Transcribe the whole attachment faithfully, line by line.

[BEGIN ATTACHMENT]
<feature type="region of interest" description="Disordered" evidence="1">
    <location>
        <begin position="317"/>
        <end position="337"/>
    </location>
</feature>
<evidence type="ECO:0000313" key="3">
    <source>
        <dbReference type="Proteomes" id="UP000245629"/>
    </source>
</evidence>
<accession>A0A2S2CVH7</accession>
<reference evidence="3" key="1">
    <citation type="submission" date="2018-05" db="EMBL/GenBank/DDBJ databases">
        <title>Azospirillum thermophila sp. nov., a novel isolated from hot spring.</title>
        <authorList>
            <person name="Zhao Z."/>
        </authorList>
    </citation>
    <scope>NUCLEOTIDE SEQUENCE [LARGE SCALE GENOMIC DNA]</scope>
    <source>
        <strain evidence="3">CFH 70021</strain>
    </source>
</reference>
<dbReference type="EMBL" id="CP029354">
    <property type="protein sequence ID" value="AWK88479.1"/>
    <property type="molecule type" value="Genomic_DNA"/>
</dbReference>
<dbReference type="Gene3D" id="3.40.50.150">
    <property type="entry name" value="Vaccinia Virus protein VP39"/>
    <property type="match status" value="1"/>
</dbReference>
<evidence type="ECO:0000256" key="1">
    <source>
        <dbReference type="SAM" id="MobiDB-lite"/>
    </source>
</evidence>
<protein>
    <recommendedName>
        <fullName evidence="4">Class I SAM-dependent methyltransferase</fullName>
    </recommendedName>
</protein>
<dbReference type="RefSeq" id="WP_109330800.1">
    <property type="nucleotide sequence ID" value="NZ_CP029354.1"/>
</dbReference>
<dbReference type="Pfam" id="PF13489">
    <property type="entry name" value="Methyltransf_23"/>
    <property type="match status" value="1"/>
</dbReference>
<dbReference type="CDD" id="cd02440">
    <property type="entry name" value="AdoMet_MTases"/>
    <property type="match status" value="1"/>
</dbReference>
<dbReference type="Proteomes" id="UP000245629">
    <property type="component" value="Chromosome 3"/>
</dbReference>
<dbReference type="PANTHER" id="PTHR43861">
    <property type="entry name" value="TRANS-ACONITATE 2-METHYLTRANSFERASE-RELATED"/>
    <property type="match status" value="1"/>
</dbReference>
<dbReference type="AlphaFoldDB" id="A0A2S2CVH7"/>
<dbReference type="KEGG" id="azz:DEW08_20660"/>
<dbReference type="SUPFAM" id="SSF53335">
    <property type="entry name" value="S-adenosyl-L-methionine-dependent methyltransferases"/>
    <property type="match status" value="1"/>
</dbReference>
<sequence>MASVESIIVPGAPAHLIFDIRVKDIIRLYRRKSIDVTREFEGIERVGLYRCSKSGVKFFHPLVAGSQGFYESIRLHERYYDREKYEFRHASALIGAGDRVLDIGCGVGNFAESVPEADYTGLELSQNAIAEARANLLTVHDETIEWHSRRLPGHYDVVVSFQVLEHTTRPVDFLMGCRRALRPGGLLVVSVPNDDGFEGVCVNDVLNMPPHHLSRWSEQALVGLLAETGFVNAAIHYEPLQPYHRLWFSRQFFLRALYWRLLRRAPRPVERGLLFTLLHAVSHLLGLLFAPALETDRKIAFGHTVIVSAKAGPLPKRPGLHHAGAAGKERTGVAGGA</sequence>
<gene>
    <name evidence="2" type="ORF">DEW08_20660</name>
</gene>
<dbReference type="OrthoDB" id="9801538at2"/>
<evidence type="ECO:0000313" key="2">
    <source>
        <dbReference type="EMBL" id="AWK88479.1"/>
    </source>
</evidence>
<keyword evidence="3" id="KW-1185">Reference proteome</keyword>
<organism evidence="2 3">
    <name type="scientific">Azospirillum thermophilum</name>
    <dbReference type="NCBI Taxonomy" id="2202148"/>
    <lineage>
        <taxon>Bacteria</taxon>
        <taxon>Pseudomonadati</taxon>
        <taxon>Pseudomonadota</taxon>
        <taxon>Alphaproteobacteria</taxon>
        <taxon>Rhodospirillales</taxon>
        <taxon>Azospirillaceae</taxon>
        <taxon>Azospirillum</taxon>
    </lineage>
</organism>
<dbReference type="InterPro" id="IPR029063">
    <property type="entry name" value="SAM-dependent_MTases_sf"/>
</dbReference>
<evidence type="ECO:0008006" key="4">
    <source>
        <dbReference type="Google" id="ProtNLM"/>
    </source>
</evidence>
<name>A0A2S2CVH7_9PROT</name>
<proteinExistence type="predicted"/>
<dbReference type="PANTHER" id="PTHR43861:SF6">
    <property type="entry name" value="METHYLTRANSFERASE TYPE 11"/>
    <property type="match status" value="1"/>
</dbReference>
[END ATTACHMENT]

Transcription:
<feature type="region of interest" description="Disordered" evidence="1">
    <location>
        <begin position="317"/>
        <end position="337"/>
    </location>
</feature>
<evidence type="ECO:0000313" key="3">
    <source>
        <dbReference type="Proteomes" id="UP000245629"/>
    </source>
</evidence>
<accession>A0A2S2CVH7</accession>
<reference evidence="3" key="1">
    <citation type="submission" date="2018-05" db="EMBL/GenBank/DDBJ databases">
        <title>Azospirillum thermophila sp. nov., a novel isolated from hot spring.</title>
        <authorList>
            <person name="Zhao Z."/>
        </authorList>
    </citation>
    <scope>NUCLEOTIDE SEQUENCE [LARGE SCALE GENOMIC DNA]</scope>
    <source>
        <strain evidence="3">CFH 70021</strain>
    </source>
</reference>
<dbReference type="EMBL" id="CP029354">
    <property type="protein sequence ID" value="AWK88479.1"/>
    <property type="molecule type" value="Genomic_DNA"/>
</dbReference>
<dbReference type="Gene3D" id="3.40.50.150">
    <property type="entry name" value="Vaccinia Virus protein VP39"/>
    <property type="match status" value="1"/>
</dbReference>
<evidence type="ECO:0000256" key="1">
    <source>
        <dbReference type="SAM" id="MobiDB-lite"/>
    </source>
</evidence>
<protein>
    <recommendedName>
        <fullName evidence="4">Class I SAM-dependent methyltransferase</fullName>
    </recommendedName>
</protein>
<dbReference type="RefSeq" id="WP_109330800.1">
    <property type="nucleotide sequence ID" value="NZ_CP029354.1"/>
</dbReference>
<dbReference type="Pfam" id="PF13489">
    <property type="entry name" value="Methyltransf_23"/>
    <property type="match status" value="1"/>
</dbReference>
<dbReference type="CDD" id="cd02440">
    <property type="entry name" value="AdoMet_MTases"/>
    <property type="match status" value="1"/>
</dbReference>
<dbReference type="Proteomes" id="UP000245629">
    <property type="component" value="Chromosome 3"/>
</dbReference>
<dbReference type="PANTHER" id="PTHR43861">
    <property type="entry name" value="TRANS-ACONITATE 2-METHYLTRANSFERASE-RELATED"/>
    <property type="match status" value="1"/>
</dbReference>
<dbReference type="AlphaFoldDB" id="A0A2S2CVH7"/>
<dbReference type="KEGG" id="azz:DEW08_20660"/>
<dbReference type="SUPFAM" id="SSF53335">
    <property type="entry name" value="S-adenosyl-L-methionine-dependent methyltransferases"/>
    <property type="match status" value="1"/>
</dbReference>
<sequence>MASVESIIVPGAPAHLIFDIRVKDIIRLYRRKSIDVTREFEGIERVGLYRCSKSGVKFFHPLVAGSQGFYESIRLHERYYDREKYEFRHASALIGAGDRVLDIGCGVGNFAESVPEADYTGLELSQNAIAEARANLLTVHDETIEWHSRRLPGHYDVVVSFQVLEHTTRPVDFLMGCRRALRPGGLLVVSVPNDDGFEGVCVNDVLNMPPHHLSRWSEQALVGLLAETGFVNAAIHYEPLQPYHRLWFSRQFFLRALYWRLLRRAPRPVERGLLFTLLHAVSHLLGLLFAPALETDRKIAFGHTVIVSAKAGPLPKRPGLHHAGAAGKERTGVAGGA</sequence>
<gene>
    <name evidence="2" type="ORF">DEW08_20660</name>
</gene>
<dbReference type="OrthoDB" id="9801538at2"/>
<evidence type="ECO:0000313" key="2">
    <source>
        <dbReference type="EMBL" id="AWK88479.1"/>
    </source>
</evidence>
<keyword evidence="3" id="KW-1185">Reference proteome</keyword>
<organism evidence="2 3">
    <name type="scientific">Azospirillum thermophilum</name>
    <dbReference type="NCBI Taxonomy" id="2202148"/>
    <lineage>
        <taxon>Bacteria</taxon>
        <taxon>Pseudomonadati</taxon>
        <taxon>Pseudomonadota</taxon>
        <taxon>Alphaproteobacteria</taxon>
        <taxon>Rhodospirillales</taxon>
        <taxon>Azospirillaceae</taxon>
        <taxon>Azospirillum</taxon>
    </lineage>
</organism>
<dbReference type="InterPro" id="IPR029063">
    <property type="entry name" value="SAM-dependent_MTases_sf"/>
</dbReference>
<evidence type="ECO:0008006" key="4">
    <source>
        <dbReference type="Google" id="ProtNLM"/>
    </source>
</evidence>
<name>A0A2S2CVH7_9PROT</name>
<proteinExistence type="predicted"/>
<dbReference type="PANTHER" id="PTHR43861:SF6">
    <property type="entry name" value="METHYLTRANSFERASE TYPE 11"/>
    <property type="match status" value="1"/>
</dbReference>